MIDI Instrument Characteristics

Basic facts

StatusOpen for VM and SM
Built by:The MIDI Consortium
P.I.Christoph Leinert
Instrument Scientist (Garching)Andrea Richichi
Instrument Scientist (Paranal) Thomas Rivinius
LocationInterferometric Laboratory
"First fringes"December 2002
Number of guaranteed nights for the MIDI Consortium30x2 UTs + a fraction of the time available on the ATs. Over 6/8 years respectively.

General description

MIDI is built around a Michelson-type (half-reflecting plate) two-beam optical recombiner. It uses as light-collectors either two VLT unit-telescopes(UTs), or in the future two VLT auxiliary-telescopes (ATs), and the whole VLTI infrastructure (delay-lines, M16, switchyard, beam-compressors, fringetracker). The UTs are equipped with MACAO adaptive optics (limiting magnitude for guiding: V=17), the ATs with STRAP tip-tilt correctors (limiting magnitude for guiding: V=13.5).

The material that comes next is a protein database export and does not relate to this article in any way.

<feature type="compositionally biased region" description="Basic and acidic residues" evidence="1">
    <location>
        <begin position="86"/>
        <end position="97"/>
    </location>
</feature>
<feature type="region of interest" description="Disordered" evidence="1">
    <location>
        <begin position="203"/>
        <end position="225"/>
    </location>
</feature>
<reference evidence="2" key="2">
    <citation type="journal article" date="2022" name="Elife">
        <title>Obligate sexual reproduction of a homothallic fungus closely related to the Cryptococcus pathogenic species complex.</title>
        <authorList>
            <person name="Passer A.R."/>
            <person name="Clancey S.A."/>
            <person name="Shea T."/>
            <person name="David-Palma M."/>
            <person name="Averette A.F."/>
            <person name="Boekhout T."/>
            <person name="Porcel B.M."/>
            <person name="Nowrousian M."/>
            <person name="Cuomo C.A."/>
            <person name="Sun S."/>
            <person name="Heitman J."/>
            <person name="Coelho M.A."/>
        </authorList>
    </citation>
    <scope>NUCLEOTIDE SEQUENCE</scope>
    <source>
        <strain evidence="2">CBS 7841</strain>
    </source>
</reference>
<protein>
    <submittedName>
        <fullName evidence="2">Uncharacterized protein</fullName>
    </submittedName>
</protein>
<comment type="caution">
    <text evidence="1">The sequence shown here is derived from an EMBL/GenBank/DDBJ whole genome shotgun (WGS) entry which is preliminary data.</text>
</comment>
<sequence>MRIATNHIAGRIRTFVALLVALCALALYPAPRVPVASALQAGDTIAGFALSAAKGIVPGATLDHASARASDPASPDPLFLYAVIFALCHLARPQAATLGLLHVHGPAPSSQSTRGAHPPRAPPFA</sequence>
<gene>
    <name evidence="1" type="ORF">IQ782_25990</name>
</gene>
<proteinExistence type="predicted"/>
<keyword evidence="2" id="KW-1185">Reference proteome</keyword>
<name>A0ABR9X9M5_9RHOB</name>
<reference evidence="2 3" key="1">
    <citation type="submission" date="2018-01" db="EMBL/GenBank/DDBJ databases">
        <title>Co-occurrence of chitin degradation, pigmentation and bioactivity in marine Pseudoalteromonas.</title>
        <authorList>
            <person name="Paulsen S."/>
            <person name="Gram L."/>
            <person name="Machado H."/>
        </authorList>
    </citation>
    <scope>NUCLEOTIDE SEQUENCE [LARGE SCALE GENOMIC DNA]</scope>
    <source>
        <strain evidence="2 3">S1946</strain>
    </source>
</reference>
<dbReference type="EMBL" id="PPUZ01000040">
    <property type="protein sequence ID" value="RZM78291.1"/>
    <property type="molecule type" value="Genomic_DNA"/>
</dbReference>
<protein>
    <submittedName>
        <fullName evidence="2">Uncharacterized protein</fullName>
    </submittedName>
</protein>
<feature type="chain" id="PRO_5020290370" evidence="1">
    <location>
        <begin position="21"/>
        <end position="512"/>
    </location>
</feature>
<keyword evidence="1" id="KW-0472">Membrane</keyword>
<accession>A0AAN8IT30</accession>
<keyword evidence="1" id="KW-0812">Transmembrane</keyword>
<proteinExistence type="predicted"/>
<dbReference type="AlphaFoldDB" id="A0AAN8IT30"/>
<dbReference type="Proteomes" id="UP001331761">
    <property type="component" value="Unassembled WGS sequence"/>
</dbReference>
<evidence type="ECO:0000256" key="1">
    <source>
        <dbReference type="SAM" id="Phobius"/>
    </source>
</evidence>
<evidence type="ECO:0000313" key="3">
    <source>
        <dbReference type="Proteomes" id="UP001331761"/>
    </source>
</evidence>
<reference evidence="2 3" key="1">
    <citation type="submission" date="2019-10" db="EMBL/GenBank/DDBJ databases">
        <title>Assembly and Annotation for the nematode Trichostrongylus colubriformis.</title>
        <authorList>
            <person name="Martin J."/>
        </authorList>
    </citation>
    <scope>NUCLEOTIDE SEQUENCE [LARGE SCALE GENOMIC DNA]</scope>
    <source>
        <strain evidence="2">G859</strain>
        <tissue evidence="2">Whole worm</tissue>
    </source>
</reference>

Due to thermal radiation from the environment, most of the optics is enclosed in a cryostat cooled at 40 K (actually, 35 K can be reached thanks to the cold-head of the helium closed-cycle cooler of MIDI). The array detector of MIDI is cooled at 10 K. Thermal radiation from background and stray-light are reduced thanks to the pupil-stops inside the cryostat. The beam-combination is done close to the pupil plane while the signal is detected in an image plane. The light path within MIDI can be summarized as follows (figure below): the collimated beams from the telescopes, reduced to 18 mm by the VLTI Beam-Compressors. To generate interferograms, the difference of optical path length between the beams is time-modulated by dihedral reflectors mounted on piezoelectric transducers (PZTs). Each PZT travel, generating one interferogram, is called a "scan".